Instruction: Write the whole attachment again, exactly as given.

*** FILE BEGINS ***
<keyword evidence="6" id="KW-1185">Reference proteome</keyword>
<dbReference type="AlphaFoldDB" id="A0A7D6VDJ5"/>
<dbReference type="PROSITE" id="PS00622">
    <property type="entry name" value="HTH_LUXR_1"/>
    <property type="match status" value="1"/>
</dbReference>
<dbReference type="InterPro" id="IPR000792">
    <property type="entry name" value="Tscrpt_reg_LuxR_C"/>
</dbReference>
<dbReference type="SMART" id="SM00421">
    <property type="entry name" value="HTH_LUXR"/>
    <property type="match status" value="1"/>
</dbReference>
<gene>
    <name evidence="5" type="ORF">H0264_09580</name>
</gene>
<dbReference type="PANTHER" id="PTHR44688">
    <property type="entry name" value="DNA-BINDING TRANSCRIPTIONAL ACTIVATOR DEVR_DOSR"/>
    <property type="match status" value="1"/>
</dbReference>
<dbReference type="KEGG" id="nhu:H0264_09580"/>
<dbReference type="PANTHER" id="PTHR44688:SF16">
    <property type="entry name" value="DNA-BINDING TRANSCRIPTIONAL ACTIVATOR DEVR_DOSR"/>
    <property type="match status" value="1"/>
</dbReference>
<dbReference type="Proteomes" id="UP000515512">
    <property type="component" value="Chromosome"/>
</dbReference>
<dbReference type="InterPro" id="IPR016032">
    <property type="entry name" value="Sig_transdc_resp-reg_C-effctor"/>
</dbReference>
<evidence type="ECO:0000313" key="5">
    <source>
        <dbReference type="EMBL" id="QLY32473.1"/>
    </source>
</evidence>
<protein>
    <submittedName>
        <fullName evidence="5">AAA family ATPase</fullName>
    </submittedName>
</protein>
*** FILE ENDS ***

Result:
<keyword evidence="6" id="KW-1185">Reference proteome</keyword>
<dbReference type="AlphaFoldDB" id="A0A7D6VDJ5"/>
<dbReference type="PROSITE" id="PS00622">
    <property type="entry name" value="HTH_LUXR_1"/>
    <property type="match status" value="1"/>
</dbReference>
<dbReference type="InterPro" id="IPR000792">
    <property type="entry name" value="Tscrpt_reg_LuxR_C"/>
</dbReference>
<dbReference type="SMART" id="SM00421">
    <property type="entry name" value="HTH_LUXR"/>
    <property type="match status" value="1"/>
</dbReference>
<gene>
    <name evidence="5" type="ORF">H0264_09580</name>
</gene>
<dbReference type="PANTHER" id="PTHR44688">
    <property type="entry name" value="DNA-BINDING TRANSCRIPTIONAL ACTIVATOR DEVR_DOSR"/>
    <property type="match status" value="1"/>
</dbReference>
<dbReference type="KEGG" id="nhu:H0264_09580"/>
<dbReference type="PANTHER" id="PTHR44688:SF16">
    <property type="entry name" value="DNA-BINDING TRANSCRIPTIONAL ACTIVATOR DEVR_DOSR"/>
    <property type="match status" value="1"/>
</dbReference>
<dbReference type="Proteomes" id="UP000515512">
    <property type="component" value="Chromosome"/>
</dbReference>
<dbReference type="InterPro" id="IPR016032">
    <property type="entry name" value="Sig_transdc_resp-reg_C-effctor"/>
</dbReference>
<evidence type="ECO:0000313" key="5">
    <source>
        <dbReference type="EMBL" id="QLY32473.1"/>
    </source>
</evidence>
<protein>
    <submittedName>
        <fullName evidence="5">AAA family ATPase</fullName>
    </submittedName>
</protein>